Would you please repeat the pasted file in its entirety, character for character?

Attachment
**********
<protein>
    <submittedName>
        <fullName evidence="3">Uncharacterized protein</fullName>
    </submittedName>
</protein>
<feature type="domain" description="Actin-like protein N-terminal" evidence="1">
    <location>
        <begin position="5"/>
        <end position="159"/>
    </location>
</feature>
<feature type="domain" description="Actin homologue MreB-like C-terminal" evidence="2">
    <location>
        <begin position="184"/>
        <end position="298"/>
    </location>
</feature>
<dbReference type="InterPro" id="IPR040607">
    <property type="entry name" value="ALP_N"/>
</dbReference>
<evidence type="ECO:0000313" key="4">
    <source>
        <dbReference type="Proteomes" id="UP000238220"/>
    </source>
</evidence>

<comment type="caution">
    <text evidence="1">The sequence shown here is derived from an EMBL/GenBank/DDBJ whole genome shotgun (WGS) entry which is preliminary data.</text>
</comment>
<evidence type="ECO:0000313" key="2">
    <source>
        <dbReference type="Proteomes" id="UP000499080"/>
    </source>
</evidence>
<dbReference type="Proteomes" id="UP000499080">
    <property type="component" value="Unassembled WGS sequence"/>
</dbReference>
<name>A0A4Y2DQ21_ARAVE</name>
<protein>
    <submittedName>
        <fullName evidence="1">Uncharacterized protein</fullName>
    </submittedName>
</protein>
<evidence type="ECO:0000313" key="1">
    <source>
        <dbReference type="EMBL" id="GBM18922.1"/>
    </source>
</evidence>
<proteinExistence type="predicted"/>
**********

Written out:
<protein>
    <submittedName>
        <fullName evidence="3">Uncharacterized protein</fullName>
    </submittedName>
</protein>
<feature type="domain" description="Actin-like protein N-terminal" evidence="1">
    <location>
        <begin position="5"/>
        <end position="159"/>
    </location>
</feature>
<feature type="domain" description="Actin homologue MreB-like C-terminal" evidence="2">
    <location>
        <begin position="184"/>
        <end position="298"/>
    </location>
</feature>
<dbReference type="InterPro" id="IPR040607">
    <property type="entry name" value="ALP_N"/>
</dbReference>
<evidence type="ECO:0000313" key="4">
    <source>
        <dbReference type="Proteomes" id="UP000238220"/>
    </source>
</evidence>

<comment type="caution">
    <text evidence="1">The sequence shown here is derived from an EMBL/GenBank/DDBJ whole genome shotgun (WGS) entry which is preliminary data.</text>
</comment>
<evidence type="ECO:0000313" key="2">
    <source>
        <dbReference type="Proteomes" id="UP000499080"/>
    </source>
</evidence>
<dbReference type="Proteomes" id="UP000499080">
    <property type="component" value="Unassembled WGS sequence"/>
</dbReference>
<name>A0A4Y2DQ21_ARAVE</name>
<protein>
    <submittedName>
        <fullName evidence="1">Uncharacterized protein</fullName>
    </submittedName>
</protein>
<evidence type="ECO:0000313" key="1">
    <source>
        <dbReference type="EMBL" id="GBM18922.1"/>
    </source>
</evidence>
<proteinExistence type="predicted"/>